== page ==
Mayor George Proto told the Wave that he learned yesterday (Monday) that Testerman was leaving to accept a “better” job with supervisory authority. Proto stressed that Testerman’s departure is on very amicable terms — the town has been very happy with his work over the past year, the mayor said. [Read more...]


Town Conceals Cost of Job Search for New Manager

Cape Charles Wave

October 6, 2014

When Cape Charles Town Council approved a $10,000 employee wage study by Springsted Inc. last February, the Wave publicized the action — and a number of readers reacted negatively to the town’s decision. (CLICK to read letter from David Gay: “Town Paying $10,000 for Free Information.”)

Apparently wishing to avoid further bad publicity, when Town Council decided to hire the same firm again — this time to search for a new town manager — they did it behind closed doors. The official minutes following the July 31, 2014, executive session (CLICK) refer only to a motion “to hire Springsted Inc. per their proposal for executive search services for the Town Manager position as discussed.” The “as discussed” part will forever remain secret, as no minutes are recorded for executive sessions. There will be no explanation, for example, why Town Council chose Springsted or whether any other headhunter was even considered. [Read more...]


Bay Creekers Say No to Chickens in Historic District

This fancy backyard chicken house in the Historic District stands empty, awaiting a decision from town officials. (Wave photo)


September 29, 2014

Last week the Wave reported the results of a “chicken survey” (CLICK) conducted by Town Planner Rob Testerman: 39 respondents opposed backyard chickens, 35 were in favor, and 7 wanted more information. But the Wave noted that 20 of the responses came from Bay Creek property owners, even though the backyard chicken ordinance would apply only to the Historic District. Bay Creek makes its own rules, and chickens are not allowed. The survey results did not break out Bay Creek respondents, so there was no way to know if the Creekers were skewing the results.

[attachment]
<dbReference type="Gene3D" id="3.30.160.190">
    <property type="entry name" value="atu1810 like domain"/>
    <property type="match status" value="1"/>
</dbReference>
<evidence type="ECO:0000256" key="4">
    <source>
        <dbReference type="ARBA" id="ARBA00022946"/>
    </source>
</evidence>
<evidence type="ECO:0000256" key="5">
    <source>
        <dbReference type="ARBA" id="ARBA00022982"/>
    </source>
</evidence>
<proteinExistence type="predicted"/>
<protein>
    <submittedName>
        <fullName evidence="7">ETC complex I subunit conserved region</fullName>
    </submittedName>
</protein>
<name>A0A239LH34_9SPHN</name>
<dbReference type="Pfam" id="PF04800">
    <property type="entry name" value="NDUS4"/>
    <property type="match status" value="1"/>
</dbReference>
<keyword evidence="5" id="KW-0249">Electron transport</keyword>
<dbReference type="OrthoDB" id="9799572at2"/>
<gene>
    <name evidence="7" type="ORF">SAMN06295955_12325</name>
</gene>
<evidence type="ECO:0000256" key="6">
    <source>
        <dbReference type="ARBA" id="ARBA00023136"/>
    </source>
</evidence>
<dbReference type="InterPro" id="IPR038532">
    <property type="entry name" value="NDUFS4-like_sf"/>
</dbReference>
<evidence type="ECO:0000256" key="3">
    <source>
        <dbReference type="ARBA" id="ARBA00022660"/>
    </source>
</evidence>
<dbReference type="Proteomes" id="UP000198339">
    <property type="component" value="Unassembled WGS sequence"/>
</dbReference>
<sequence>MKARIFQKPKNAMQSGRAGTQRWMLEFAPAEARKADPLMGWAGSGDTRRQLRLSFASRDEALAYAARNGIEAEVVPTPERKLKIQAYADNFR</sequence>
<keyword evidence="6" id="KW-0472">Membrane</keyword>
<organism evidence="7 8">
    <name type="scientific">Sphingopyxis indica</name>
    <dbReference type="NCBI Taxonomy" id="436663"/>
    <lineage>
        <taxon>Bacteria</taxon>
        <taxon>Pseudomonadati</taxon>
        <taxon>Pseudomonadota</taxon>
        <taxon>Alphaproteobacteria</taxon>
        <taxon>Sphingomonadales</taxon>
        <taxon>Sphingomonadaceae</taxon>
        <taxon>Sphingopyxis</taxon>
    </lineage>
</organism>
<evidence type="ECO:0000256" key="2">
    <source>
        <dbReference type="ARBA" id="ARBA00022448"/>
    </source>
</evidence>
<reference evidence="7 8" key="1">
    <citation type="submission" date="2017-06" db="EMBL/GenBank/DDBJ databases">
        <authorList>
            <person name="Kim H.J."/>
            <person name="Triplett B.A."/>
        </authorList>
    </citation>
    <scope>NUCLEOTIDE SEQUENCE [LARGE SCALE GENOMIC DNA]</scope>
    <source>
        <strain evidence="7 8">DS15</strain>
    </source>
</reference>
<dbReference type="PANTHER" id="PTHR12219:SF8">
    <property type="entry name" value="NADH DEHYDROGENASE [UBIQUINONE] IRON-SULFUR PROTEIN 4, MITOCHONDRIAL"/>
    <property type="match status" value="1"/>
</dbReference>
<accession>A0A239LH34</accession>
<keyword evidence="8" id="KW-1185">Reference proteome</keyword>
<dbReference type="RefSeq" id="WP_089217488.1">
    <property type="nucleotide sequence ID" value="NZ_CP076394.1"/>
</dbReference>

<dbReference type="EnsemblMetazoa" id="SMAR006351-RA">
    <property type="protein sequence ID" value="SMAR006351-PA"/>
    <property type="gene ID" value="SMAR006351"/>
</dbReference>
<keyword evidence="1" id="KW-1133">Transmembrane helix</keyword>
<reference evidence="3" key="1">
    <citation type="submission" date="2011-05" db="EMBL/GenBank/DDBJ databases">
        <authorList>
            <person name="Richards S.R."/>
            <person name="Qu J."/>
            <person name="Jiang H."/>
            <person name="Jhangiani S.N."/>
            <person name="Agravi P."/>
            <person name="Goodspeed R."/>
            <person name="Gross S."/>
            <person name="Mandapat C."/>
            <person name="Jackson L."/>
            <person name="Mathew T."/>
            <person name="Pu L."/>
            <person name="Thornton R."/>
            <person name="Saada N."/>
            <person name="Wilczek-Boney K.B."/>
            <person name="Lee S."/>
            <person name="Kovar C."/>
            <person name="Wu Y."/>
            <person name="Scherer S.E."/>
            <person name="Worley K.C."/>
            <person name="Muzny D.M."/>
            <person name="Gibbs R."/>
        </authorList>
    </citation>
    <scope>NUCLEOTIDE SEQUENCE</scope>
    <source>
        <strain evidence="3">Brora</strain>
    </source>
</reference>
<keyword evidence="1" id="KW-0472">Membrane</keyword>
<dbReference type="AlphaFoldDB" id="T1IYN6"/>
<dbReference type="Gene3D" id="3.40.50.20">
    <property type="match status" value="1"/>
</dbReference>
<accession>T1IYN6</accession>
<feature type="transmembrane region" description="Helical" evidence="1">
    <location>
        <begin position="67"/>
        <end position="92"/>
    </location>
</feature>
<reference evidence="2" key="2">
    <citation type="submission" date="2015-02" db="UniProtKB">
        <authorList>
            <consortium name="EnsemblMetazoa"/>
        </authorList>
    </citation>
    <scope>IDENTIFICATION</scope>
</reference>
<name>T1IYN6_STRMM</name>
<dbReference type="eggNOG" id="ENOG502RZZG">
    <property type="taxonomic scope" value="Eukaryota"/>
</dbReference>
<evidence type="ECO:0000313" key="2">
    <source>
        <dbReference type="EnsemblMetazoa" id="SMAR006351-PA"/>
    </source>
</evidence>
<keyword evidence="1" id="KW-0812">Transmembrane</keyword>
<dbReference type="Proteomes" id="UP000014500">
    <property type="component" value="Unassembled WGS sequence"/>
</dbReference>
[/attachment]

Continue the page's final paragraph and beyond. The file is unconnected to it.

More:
At last Thursday’s work session of Town Council and the Planning Commission, Council member Sambo Brown wanted to know what the survey results would be if Bay Creek responses were eliminated. Planner Testerman didn’t have that information at his fingertips, but he supplied it the next day: Of the 55 Historic District responses, 31 favored backyard chickens, 20 were opposed, and 4 said “maybe.”

That’s a significant change: overall, only 47 percent said yes to backyard chickens, but when the Bay Creek vote is removed, the yes percentage rises to 56 percent. Even more telling, the opposition drops from 52 percent all the way down to 36 percent.

This is not the only time that Bay Creek residents have had a hand in making rules that do not apply to them: Creekers hold 40 percent of the seats on the Historic District Review Board, which must approve any construction in the Historic District but which has no purview in Bay Creek.

Creekers enjoy even more power on the Planning Commission, which also has no jurisdiction in Bay Creek. Nevertheless, the chairman and the majority of members of the Planning Commission reside in Bay Creek. [Read more...]


Bay Creek Property Owners Get Tax Scare

Northampton County legal notice threatens sale of Bay Creek private roads for back taxes.

Northampton County legal notice threatens sale of Bay Creek private roads for back taxes.

Cape Charles Wave

September 22, 2014

It took a few months, but an obscure legal notice published June 6 in the Eastern Shore Post finally attracted the attention of Bay Creek property owners when they heard that the private roads they drive on might be sold for back taxes.

The legal notice listed 47 properties owned by Bay Creek LLC, the company owned by Richard “Dickie” Foster. Most of Foster’s former holdings have been sold to Keyser-Sinclair, operating as Bay Creek South LLC. Another portion – the former Bay Creek Marina, Shops, and Aqua Restaurant – was foreclosed and sold to Robert Occhifinto in December 2012.

More than half the properties listed in the legal notice are lots on Stone Road coming into town that have nothing to do with Bay Creek other than that Foster owns them. Those lots have now been conveyed to another entity, “HJ Rail LLC,” also wholly owned by Foster — but the tax is still overdue.